Hawaii May Become First State With Guaranteed Income

Hawaii May Become First State With Guaranteed Income

Above Photo: A bill was recently passed in Hawaii through both the houses of the legislature in a unanimous vote that declares that all Hawaiians ‘deserve basic financial security’ and prompts state agencies to look over ‘universal basic income’ along with other policy. Getty Images

Hawaii could become the first state to offer its citizens universal basic income after bill passes through both houses of state legislature

 

  • Hawaii is working to becoming the first state to offer guaranteed basic income
  • The state’s cost of living – the highest in the country – motivated the passing of the resolution in May
  • Next the state has to create a list of community leaders to determine whether universal basic income is feasible

It may have been the last state to join the United States, but Hawaii may trail blaze and become the first to offer guaranteed basic income.

A bill was recently passed through both the houses and state legislature in a unanimous vote that declares that all Hawaiians ‘deserve basic financial security’ and prompts state agencies to look over ‘universal basic income’ along with other policy.

‘As innovation and automation and inequality disrupt our economy, we want to make sure that everybody benefits and nobody is left behind,’ said state Representative Chris Lee of Kaliua to Mother Jones.

‘It’s past time that we had a serious talk about not just tweaking our economic policies but having a new discussion from the ground up about what our values and priorities are.’

‘As innovation and automation and inequality disrupt our economy, we want to make sure that everybody benefits and nobody is left behind,’ said state Representative Chris Lee of Kaliua

While Alaska has provided state residents a stipend funded by oil revenue since 1976, Hawaii is the first to consider the income to cover living expenses.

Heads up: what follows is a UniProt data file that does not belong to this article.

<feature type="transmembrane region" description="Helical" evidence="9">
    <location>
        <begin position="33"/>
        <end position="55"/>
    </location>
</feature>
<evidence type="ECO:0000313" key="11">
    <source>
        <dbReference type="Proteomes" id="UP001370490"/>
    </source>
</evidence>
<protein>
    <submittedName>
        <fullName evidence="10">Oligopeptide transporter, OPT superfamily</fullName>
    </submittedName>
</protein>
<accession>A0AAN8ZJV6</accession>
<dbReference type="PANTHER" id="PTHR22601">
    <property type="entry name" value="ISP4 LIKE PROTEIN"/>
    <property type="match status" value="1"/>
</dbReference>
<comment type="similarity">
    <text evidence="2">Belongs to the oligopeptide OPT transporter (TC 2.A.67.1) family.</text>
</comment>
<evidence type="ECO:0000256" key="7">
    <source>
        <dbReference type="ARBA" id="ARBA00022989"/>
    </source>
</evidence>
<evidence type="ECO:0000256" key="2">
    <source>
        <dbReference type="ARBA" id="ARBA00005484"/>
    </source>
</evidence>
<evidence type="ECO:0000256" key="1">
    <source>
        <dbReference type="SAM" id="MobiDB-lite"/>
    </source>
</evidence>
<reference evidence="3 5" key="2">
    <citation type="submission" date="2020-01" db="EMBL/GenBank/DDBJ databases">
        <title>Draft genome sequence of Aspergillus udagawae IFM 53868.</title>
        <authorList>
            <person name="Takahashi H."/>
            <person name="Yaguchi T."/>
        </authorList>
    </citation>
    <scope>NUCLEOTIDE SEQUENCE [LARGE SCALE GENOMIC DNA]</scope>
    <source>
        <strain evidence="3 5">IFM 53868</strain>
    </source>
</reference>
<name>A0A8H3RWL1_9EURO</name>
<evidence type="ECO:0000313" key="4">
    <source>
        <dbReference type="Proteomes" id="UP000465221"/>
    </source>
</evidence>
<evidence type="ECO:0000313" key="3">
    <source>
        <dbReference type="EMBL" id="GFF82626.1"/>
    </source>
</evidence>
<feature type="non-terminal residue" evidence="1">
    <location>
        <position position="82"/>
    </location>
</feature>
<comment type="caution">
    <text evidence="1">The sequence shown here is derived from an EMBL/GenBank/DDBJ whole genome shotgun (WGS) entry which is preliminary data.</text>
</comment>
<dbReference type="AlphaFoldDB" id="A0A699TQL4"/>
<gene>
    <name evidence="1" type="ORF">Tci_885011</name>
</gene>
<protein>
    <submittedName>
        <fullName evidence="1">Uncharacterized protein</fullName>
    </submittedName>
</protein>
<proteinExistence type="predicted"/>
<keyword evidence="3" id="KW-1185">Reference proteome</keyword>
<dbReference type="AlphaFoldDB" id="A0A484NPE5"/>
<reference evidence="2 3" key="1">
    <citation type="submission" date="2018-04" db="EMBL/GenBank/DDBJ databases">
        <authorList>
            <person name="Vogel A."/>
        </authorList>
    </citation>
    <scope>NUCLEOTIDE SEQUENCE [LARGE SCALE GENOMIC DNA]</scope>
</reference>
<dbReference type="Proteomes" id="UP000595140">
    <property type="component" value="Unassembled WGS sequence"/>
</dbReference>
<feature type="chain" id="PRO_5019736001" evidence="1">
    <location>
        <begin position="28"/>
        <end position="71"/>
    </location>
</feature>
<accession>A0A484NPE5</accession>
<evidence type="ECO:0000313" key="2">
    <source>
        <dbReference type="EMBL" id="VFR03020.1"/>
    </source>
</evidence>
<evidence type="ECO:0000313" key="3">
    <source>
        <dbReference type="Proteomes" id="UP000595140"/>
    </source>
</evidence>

Hawaii’s cost of living – the highest in the country – motivated the passing of the resolution in May along with the states reliance on low-paid service industry jobs.

According to Lee, Hawaii has a very limited manufacturing and tech sector which puts the service-focused economy at risk.

The text of the measure mentions the impact of technological advancements which have helped kill jobs in the state.

‘There has been a discussion for a long time about how do we build an economy where everybody can afford to live here and survive,’ Lee said.

According to Lee, Hawaii has a very limited manufacturing and tech sector which puts the service-focused economy at risk. Next a collective of community leaders will need to come together to see if universal basic income is actually tangible.

Next, Hawaii has to gather a ‘basic economic security workshop group’ comprised of leaders from various sects of public life.

Silicon Valley in Northern California is also potentially looking into UBI with Democratic Congressman Ro Khanna (bottom right) proposing a $1 trillion earned income tax credit for working families

They will be tasked with assessing the state’s exposure to ‘disruptive innovation’ and submit studies on universal basic income (UBI).

Lee said: ‘There is definitely a recognition that beyond just talking about basic income that things need to change.

‘We need to take proactive action to chart a stable path forward for our economy and all of our residents.’

Other states have tossed about the idea of UBI for their residents. California’s Silicon Valley is looking to explore how working to address its displacement of blue-collar workers.

Democratic Congressman Ro Khanna proposed a $1 trillion earned income tax credit for working families. This is seen as a huge step for the movement of UBI.

 

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